Pap Smear

What is a Pap Smear? The importance of having a regular pap smear (at least every 3 – 5 years) cannot be stressed enough. Cervical cancer is the most common form of genital malignancy in Africa. It is mostly found in women between the ages of 25 and 45 and often presents with abnormal genital bleeding. A pap smear will pick up cellular abnormalities which could indicate malignancy.

Cancer of the cervix is a very common cancer amongst women. If it is diagnosed at an early stage it is completely curable. The test used to screen for cancer of the cervix is called a pap smear.

Cells are obtained for the cervix and sent to the laboratory. These cells are examined under a microscope to look for abnormal cells. If abnormal cells are identified at an early stage, they can easily be removed and prevented from developing further into cancer cells.

Who should have a pap smear?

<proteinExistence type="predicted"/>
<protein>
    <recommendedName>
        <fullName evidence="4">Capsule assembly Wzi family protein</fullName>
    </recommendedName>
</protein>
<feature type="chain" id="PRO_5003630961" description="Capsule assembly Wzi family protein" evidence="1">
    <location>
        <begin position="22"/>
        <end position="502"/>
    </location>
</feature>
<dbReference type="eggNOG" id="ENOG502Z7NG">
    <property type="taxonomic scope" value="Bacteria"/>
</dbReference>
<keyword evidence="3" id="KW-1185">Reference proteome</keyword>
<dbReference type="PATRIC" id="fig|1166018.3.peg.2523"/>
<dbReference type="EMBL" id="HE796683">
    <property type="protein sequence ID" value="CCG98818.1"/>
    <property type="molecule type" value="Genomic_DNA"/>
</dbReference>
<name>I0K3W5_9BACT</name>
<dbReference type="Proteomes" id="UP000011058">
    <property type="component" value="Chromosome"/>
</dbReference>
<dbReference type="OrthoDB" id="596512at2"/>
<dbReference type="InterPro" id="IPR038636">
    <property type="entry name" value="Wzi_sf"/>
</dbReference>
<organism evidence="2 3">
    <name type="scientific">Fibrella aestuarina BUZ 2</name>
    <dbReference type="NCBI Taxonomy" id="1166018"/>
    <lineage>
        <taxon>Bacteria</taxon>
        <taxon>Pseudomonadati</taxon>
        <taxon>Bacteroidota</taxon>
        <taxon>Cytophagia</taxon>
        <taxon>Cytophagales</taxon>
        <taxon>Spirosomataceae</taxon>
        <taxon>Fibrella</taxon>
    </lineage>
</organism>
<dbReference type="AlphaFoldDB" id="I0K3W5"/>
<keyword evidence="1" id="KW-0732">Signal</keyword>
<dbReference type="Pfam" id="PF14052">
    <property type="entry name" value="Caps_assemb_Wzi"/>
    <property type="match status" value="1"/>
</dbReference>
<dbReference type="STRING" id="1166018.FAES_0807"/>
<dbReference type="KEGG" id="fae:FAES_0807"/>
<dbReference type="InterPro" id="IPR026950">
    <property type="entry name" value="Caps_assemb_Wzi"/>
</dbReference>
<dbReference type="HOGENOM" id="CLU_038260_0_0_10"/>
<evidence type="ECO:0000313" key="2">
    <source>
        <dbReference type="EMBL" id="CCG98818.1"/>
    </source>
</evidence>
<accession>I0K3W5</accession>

All women who are sexually active should have a regular pap smear. Most women will be exposed to HPV in the early years after becoming sexually active. It is therefore important for women to have a pap smear from a young age and not to think that it in only a test for older women.

Why do cells become abnormal?

A virus; the Human Papilloma Virus or HPV  is transmitted during sexual contact and can cause abnormal cells to develop in the cervix that, over time will further develop into cancer cells.

How can cancer of the cervix be prevented?

By having a regular Pap smear

By knowing your HPV status

By being vaccinated against HPV.

A vaccination, known as Cervarix is available. This is an injection that is given to girls and women and in 94% of cases it can protect them against developing cervical cancer. This vaccination is only effective in sexually active women if they have not been exposed to HPV.  To know how effective the vaccination will be for you it is important to know your HPV status. The HPV test can be done on the same sample used to do the Pap smear.